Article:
COMMON THEMES FOR STORY NARRATION
My work in progress involves a narrow focus for research, but I’m finding so much great historical information I want the readers to know it all too. For my nonfiction book though, I’m forcing myself to stop chasing every topic that I might stumble across and instead, keep to the theme.
If you have trouble staying on task within your story narration like I sometimes do, you might consider writing under a common theme. Themes can be used for fiction as well. Write the theme in big letters and post it on your bulletin board so that you can be reminded. Your character’s motivation, conflicts, and the way they react to that obstacle can reflect the theme.
Some of the more common ones are listed below, and you might recognize them in your favorite books or movies.
The main character never gives up no matter what obstacles are thrown in his path to achieving his goal. As the writer, you can make his life miserable, throw everything at him you can, and he will persevere.
The main character is a leader who encourages others to work together, and the band of characters cooperate to solve the problem.
The main character discovers his/her own inner strength to overcome fear and finds the courage to take the risk.
The main character accepts their fate, accepts the reality of their world, or accepts others’ differences.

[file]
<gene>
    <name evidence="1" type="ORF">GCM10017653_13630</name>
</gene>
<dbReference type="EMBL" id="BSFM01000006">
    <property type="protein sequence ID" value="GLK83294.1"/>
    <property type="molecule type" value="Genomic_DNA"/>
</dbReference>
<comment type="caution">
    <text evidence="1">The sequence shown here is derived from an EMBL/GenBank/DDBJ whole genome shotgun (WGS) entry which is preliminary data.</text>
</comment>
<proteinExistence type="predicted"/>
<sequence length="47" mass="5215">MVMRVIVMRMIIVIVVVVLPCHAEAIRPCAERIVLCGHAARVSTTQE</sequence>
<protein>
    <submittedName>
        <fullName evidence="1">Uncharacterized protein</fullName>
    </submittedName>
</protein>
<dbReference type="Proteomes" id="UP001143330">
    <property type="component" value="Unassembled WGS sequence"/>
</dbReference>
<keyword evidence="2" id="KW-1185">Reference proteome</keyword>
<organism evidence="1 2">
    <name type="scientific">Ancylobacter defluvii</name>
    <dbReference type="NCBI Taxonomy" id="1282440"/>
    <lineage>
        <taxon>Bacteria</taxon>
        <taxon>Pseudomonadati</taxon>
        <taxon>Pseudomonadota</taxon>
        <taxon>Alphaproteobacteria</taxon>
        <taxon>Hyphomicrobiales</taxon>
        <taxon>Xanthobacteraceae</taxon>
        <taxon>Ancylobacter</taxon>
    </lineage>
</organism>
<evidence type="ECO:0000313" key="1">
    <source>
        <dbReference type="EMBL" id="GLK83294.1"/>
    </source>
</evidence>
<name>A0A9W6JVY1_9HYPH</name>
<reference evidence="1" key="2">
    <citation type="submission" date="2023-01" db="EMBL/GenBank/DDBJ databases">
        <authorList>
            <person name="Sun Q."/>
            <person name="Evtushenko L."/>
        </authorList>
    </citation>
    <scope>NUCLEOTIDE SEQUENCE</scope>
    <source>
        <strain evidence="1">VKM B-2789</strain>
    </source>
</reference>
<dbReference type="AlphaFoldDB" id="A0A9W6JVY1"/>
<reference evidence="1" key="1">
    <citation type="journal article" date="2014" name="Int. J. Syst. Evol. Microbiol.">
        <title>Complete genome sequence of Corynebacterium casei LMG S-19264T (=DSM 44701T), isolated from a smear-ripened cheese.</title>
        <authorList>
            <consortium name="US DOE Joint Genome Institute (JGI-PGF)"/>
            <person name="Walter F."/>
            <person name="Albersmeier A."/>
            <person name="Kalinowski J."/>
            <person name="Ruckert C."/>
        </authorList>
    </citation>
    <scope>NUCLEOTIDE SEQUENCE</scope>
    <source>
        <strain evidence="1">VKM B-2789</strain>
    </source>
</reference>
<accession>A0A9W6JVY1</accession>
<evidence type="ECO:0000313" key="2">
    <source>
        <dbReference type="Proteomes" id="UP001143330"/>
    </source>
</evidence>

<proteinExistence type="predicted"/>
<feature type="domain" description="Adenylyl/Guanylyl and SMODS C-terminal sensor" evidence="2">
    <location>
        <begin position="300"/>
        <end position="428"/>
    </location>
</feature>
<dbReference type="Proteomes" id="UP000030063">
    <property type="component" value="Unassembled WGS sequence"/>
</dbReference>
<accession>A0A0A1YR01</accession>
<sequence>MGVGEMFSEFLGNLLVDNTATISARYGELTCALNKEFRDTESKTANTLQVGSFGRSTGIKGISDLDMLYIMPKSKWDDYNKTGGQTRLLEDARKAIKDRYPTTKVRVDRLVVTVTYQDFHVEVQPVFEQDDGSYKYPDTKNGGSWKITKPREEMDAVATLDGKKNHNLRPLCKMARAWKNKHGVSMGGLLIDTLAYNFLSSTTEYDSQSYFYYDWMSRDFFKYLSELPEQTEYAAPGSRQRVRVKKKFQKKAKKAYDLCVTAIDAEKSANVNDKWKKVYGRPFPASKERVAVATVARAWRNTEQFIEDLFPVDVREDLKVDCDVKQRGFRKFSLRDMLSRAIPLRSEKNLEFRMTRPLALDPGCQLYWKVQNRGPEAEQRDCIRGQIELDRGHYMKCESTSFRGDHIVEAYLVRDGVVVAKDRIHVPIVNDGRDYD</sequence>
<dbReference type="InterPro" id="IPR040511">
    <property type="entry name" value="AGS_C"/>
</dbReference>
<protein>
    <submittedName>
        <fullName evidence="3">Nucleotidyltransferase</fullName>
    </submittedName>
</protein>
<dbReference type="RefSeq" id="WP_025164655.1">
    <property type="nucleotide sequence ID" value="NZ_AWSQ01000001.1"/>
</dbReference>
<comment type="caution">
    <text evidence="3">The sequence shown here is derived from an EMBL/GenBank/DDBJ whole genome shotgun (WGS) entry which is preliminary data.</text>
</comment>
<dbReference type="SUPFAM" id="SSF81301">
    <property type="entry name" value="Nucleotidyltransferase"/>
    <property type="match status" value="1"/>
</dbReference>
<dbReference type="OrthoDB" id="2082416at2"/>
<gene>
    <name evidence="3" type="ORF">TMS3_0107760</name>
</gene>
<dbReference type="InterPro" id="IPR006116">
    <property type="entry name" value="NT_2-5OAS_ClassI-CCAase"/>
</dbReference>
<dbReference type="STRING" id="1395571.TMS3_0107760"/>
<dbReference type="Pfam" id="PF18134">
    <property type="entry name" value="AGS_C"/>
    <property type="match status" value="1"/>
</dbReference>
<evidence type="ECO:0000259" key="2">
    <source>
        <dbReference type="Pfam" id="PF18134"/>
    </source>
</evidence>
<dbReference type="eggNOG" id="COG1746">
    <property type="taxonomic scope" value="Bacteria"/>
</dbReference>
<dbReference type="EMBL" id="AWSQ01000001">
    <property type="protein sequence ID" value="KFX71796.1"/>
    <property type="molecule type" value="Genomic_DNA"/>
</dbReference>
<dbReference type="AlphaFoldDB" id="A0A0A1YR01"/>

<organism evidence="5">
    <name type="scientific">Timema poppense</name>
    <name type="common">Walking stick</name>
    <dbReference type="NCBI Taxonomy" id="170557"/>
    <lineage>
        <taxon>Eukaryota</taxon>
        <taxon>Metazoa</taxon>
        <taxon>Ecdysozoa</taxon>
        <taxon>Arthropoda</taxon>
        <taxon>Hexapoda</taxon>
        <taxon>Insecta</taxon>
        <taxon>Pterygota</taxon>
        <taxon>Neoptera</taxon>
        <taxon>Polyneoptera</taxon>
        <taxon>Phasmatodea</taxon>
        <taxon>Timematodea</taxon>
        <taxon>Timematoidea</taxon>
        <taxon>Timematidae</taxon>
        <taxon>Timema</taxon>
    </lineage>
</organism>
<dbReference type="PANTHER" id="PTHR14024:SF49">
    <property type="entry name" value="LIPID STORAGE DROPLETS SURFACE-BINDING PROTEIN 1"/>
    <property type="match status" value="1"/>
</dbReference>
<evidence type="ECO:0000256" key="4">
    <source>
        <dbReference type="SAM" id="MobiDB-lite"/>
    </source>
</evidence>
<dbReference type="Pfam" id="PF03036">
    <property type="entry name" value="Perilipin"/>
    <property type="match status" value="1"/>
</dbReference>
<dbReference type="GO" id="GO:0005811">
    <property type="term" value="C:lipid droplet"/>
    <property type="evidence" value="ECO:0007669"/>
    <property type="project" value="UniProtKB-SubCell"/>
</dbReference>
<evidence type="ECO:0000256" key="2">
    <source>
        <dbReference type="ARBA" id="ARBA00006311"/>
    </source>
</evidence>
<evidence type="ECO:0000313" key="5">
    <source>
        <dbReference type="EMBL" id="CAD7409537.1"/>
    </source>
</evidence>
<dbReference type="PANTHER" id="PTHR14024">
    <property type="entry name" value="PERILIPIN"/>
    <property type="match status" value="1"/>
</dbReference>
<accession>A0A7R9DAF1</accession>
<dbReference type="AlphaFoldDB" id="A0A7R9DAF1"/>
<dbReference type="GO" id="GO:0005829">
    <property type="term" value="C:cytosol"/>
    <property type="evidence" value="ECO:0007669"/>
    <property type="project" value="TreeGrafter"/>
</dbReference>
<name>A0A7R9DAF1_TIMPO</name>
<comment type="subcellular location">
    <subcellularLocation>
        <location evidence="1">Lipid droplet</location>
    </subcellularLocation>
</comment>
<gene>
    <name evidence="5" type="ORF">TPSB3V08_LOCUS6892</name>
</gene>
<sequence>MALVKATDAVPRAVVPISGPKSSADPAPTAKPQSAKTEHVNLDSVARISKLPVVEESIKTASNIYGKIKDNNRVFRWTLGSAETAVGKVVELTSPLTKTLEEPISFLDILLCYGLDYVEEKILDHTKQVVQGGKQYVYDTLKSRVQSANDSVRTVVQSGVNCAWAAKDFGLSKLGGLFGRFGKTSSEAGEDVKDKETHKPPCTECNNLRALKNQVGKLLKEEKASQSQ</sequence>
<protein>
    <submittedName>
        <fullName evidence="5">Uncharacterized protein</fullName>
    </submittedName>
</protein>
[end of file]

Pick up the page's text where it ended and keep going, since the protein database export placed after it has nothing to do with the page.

Characters don’t exist in a vacuum. You must describe them, the world they live, and the atmosphere that surrounds them. So, how much description do you need to put in your book? The short answer is enough to make your readers feel a part of the story, but not so much that it causes them to stop reading, roll their eyes, and skip to the next section of dialogue.
Today, pictures are everywhere. Most readers will already have an image of what you are trying to describe. They have imaginations. You don’t need to go into excessive detail unless it is an important element of the story. Even then, be careful. I once read a novel which used a lengthy paragraph to describe a tiger, an essential character of the book. Every single hair was mentioned. I like tigers, but I got bored in the middle of it.
Don’t get carried away with your descriptions. Just make sure you include enough to anchor your readers in your story’s world.